Thursday, March 31, 2011

Apartment hunting...

Like I mentioned in the first post, I went to visit the area and check out apartments that meet my *requirements. Initially I was just looking in Chapel Hill, but added Hillsborough because it is cheaper while still having solid schools and being **close to Duke.

I did fill out an application and pay the fee at one Chapel Hill apartment, Foxcroft, which was dated but nice and had a positive review from a friend of a friend as well as strangers on the internet. In Hillsborough we checked out two apartment complexes and would be fine at either one, however, the second one had the nicest apartments of any we saw this weekend.

Unfortunately, it also had the most worrying reviews. Apparently from 2009-2010 the management company was going bankrupt and no one really cared because they were all losing their jobs eventually anyway. The reviews go from largely positive up until that point to absolutely horrible. The only reason I even put the apartments on the list to check out is because they came under new management in January. The apartments were built in 2004, are huge (as in the 3 bedroom was only like 6% smaller than our house), with lots of storage, a great kitchen and a really nice layout. They are large enough that I opted for their larger 2 bedroom since the kids and I can share a room and it will save on rent and utilities (I will discuss living expenses and concerns soonish) and is still a very roomy 1188 square feet.

These are the apartments most likely to notify me first with a vacancy, which is the thing that will be the deciding factor in which apartment complex I end up living in. So I am torn... do I live in the really nice apartment with the recent-ish horrible reviews (and the huge, huge closet, did I mention the closet in the master bedroom? OMG!) or do I hold out for the decent apartment with the solid reviews?

I don't know how much it matters what the rest of the complex is like if I like my apartment. Having never lived in a real apartment complex, I don't know if the things people nitpick on in their reviews matter. I mean obviously, I've read reviews of other places where they mention roach infestations and stabbings in the parking lot, but once you hit the uninfested/reasonably low crime rate threshold does the rest actually matter?

I know I can only afford the rent because the new management is fighting an uphill battle against the damage wrought by the previous management, but I just worry that due to my enthusiasm for the actual apartment I am overlooking trends in the negative reviews that might actually effect me.

*Good elementary school (as rated by, a sub 20 minute commute, in my price range, and accessible for my father. School and price range being the most important, the commute bit being somewhat flexible and the accessibility issue being a non-issue since it mostly means getting a ground floor apartment.

**The physical distance is greater but the commute is highway versus streets with stop lights so google maps says the time is about the same.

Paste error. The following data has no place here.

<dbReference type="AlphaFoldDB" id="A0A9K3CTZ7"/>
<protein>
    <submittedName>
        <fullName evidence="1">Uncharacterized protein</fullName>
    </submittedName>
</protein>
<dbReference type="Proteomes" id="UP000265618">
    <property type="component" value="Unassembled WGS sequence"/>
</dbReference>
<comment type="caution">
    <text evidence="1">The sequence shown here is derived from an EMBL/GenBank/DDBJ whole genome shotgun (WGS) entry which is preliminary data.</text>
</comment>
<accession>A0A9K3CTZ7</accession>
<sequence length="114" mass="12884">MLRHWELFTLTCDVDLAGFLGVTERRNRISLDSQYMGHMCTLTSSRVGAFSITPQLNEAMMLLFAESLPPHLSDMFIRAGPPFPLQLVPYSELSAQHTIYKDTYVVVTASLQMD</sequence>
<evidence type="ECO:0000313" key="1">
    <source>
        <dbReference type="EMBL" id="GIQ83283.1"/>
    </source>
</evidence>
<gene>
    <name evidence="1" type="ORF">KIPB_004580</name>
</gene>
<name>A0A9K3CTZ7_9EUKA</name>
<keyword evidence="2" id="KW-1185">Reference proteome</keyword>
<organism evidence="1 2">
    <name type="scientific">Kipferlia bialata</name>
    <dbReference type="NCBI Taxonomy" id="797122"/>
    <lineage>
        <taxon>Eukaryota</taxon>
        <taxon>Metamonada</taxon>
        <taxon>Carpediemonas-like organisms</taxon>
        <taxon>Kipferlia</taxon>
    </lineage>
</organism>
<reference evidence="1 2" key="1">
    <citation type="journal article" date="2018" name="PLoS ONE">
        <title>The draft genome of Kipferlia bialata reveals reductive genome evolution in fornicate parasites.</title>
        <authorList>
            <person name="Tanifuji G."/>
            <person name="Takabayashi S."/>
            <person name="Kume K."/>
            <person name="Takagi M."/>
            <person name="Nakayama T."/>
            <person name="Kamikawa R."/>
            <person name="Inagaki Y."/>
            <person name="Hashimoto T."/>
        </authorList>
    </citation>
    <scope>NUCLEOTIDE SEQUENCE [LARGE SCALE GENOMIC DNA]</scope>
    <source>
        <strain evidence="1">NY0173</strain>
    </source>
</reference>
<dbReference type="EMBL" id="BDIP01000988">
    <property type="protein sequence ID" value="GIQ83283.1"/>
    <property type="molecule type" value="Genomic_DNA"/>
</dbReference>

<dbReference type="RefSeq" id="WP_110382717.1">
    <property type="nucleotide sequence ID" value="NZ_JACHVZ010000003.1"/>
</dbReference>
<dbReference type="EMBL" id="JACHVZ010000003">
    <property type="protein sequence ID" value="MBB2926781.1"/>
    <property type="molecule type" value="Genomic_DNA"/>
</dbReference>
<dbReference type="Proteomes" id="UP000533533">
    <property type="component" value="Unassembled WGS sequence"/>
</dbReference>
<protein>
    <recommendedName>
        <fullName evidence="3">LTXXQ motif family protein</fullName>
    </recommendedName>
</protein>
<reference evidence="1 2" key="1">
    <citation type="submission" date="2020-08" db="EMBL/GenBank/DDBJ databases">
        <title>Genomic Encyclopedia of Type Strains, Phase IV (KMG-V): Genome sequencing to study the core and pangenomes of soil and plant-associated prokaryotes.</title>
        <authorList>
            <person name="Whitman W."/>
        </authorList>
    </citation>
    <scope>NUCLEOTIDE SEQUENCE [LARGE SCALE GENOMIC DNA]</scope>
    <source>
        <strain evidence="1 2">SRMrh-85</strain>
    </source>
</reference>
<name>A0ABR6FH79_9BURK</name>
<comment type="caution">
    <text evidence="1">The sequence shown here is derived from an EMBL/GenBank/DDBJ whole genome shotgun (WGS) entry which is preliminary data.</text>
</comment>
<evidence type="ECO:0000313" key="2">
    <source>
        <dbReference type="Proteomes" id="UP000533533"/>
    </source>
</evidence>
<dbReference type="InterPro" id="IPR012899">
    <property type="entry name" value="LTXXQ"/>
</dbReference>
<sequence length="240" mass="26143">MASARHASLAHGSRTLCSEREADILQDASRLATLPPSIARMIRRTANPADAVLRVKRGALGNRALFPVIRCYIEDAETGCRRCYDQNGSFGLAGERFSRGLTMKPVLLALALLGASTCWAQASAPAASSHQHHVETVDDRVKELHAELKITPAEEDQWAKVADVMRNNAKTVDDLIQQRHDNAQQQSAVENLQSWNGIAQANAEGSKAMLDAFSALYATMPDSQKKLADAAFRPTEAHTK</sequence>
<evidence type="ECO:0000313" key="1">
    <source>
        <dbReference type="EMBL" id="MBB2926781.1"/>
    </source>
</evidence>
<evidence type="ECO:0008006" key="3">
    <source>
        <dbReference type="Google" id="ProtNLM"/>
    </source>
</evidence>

A bold and dashing adventure...

My fortune cookie fortune reads: A bold and dashing adventure is in your future within the year.

Well how apropos.

I should mention that earlier this week we got a mass email from the Associate Director of the program sharing everyone’s email address/contact information, and I’m wondering should I email my class and suggest we all introduce ourselves? I mean we’re going to be spending semi-significant amounts of time together over the course of the next two years so it seems like getting to know each other seems like a good idea. There are only eight* of us.

For the past two weeks (has it only been two weeks since I found out I was getting in? Yikes!) we have been getting really nice welcome to the program emails from the current first year students, staff, and second year students. We even got the unofficial survival guide, which I will mention at some point. But it has been silent when it comes to interaction between those of us that are accepted. Maybe because there is still a form to sign and a deposit to send in, so someone might still drop out? I don’t know. I’m thinking I give it until Friday and then send an email this weekend.

I know for sure that I’m going, I don’t care what happens. I want to be a pathologists’ assistant, and I want to go to Duke’s program, that’s it. That’s my goal. I didn’t even apply to any other programs (although, if I hadn’t gotten in I was going to apply to all of them for 2012). So whoever ends up in my class is stuck with me.  I hope we’ll all get along. I hate when I first meet people because I get nervous and I talk a lot when I’m nervous which can be annoying.

I wonder if it would be easier to find people on facebook rather than email them? Hmmm, can’t decide if that’s easier or creepier… I’ll just start with email, I guess.

*There are only nine accredited pathologists’ assistant programs, eight in the Eastern US and one in Canada. The programs range from something like four students to thirty-two-ish. Although, my favorite was the now defunct Ohio program which had two students. Not per year, but total.

Why not be a doctor?

It is a perfectly reasonable question to ask. Obviously, since I am pursuing an advanced degree in the medical field (I get a masters over the course of the program in addition to earning the right to sit for the pathologists’ assistant certification exam) I am interested in the medical field and of reasonable intelligence.

And after I graduated with my degree in microbiology I did apply to medical school because, like most graduates who majored in the biological sciences, I had no idea what to do with my degree. My sister was in the middle of her residency at the time and I had worked for a doctor’s office for four years so I was familiar with the industry and thought I would be good at it. However, my GPA* is/was horrible and while they were willing enough to overlook it to interview me I wasn’t accepted. I was told if I could take some more science classes (especially graduate ones) and do well in them that I would be a very strong candidate. I didn’t though. I did retake the first semester of general chemistry, which I needed to do if I was going to do any sort of further education. But I didn’t take grad classes for it… which is telling, I think.